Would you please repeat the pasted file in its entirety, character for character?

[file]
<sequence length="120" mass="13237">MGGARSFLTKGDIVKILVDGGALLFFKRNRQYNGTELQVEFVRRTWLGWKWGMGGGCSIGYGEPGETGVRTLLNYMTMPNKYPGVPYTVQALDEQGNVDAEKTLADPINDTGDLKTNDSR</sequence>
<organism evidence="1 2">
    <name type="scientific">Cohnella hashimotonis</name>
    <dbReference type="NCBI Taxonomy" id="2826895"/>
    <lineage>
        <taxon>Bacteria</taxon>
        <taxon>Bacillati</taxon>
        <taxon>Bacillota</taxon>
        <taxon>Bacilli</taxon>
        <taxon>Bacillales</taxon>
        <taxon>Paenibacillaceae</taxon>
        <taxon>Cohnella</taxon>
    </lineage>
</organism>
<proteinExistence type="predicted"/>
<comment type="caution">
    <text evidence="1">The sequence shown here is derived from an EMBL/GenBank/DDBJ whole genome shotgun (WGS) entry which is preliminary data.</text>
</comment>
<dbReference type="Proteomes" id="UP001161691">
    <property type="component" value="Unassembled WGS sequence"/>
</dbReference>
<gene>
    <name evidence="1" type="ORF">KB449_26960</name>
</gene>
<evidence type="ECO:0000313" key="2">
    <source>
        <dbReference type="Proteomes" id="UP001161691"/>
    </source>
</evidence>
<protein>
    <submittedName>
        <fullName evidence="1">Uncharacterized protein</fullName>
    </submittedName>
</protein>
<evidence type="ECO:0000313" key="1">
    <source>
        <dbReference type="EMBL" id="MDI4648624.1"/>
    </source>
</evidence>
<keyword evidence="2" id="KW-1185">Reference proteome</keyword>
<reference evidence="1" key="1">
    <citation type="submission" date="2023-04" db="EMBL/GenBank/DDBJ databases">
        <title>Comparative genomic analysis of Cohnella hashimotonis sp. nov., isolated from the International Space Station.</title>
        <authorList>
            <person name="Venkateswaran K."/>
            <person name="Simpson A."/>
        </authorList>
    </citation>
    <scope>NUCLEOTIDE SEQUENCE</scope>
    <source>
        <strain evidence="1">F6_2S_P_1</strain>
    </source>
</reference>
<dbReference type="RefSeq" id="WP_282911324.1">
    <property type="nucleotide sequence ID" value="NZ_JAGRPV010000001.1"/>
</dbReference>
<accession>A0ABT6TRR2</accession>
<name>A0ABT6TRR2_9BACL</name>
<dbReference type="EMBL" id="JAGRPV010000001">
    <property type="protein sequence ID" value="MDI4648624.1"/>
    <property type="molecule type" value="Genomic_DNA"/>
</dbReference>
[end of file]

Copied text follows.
<sequence length="120" mass="13237">MGGARSFLTKGDIVKILVDGGALLFFKRNRQYNGTELQVEFVRRTWLGWKWGMGGGCSIGYGEPGETGVRTLLNYMTMPNKYPGVPYTVQALDEQGNVDAEKTLADPINDTGDLKTNDSR</sequence>
<organism evidence="1 2">
    <name type="scientific">Cohnella hashimotonis</name>
    <dbReference type="NCBI Taxonomy" id="2826895"/>
    <lineage>
        <taxon>Bacteria</taxon>
        <taxon>Bacillati</taxon>
        <taxon>Bacillota</taxon>
        <taxon>Bacilli</taxon>
        <taxon>Bacillales</taxon>
        <taxon>Paenibacillaceae</taxon>
        <taxon>Cohnella</taxon>
    </lineage>
</organism>
<proteinExistence type="predicted"/>
<comment type="caution">
    <text evidence="1">The sequence shown here is derived from an EMBL/GenBank/DDBJ whole genome shotgun (WGS) entry which is preliminary data.</text>
</comment>
<dbReference type="Proteomes" id="UP001161691">
    <property type="component" value="Unassembled WGS sequence"/>
</dbReference>
<gene>
    <name evidence="1" type="ORF">KB449_26960</name>
</gene>
<evidence type="ECO:0000313" key="2">
    <source>
        <dbReference type="Proteomes" id="UP001161691"/>
    </source>
</evidence>
<protein>
    <submittedName>
        <fullName evidence="1">Uncharacterized protein</fullName>
    </submittedName>
</protein>
<evidence type="ECO:0000313" key="1">
    <source>
        <dbReference type="EMBL" id="MDI4648624.1"/>
    </source>
</evidence>
<keyword evidence="2" id="KW-1185">Reference proteome</keyword>
<reference evidence="1" key="1">
    <citation type="submission" date="2023-04" db="EMBL/GenBank/DDBJ databases">
        <title>Comparative genomic analysis of Cohnella hashimotonis sp. nov., isolated from the International Space Station.</title>
        <authorList>
            <person name="Venkateswaran K."/>
            <person name="Simpson A."/>
        </authorList>
    </citation>
    <scope>NUCLEOTIDE SEQUENCE</scope>
    <source>
        <strain evidence="1">F6_2S_P_1</strain>
    </source>
</reference>
<dbReference type="RefSeq" id="WP_282911324.1">
    <property type="nucleotide sequence ID" value="NZ_JAGRPV010000001.1"/>
</dbReference>
<accession>A0ABT6TRR2</accession>
<name>A0ABT6TRR2_9BACL</name>
<dbReference type="EMBL" id="JAGRPV010000001">
    <property type="protein sequence ID" value="MDI4648624.1"/>
    <property type="molecule type" value="Genomic_DNA"/>
</dbReference>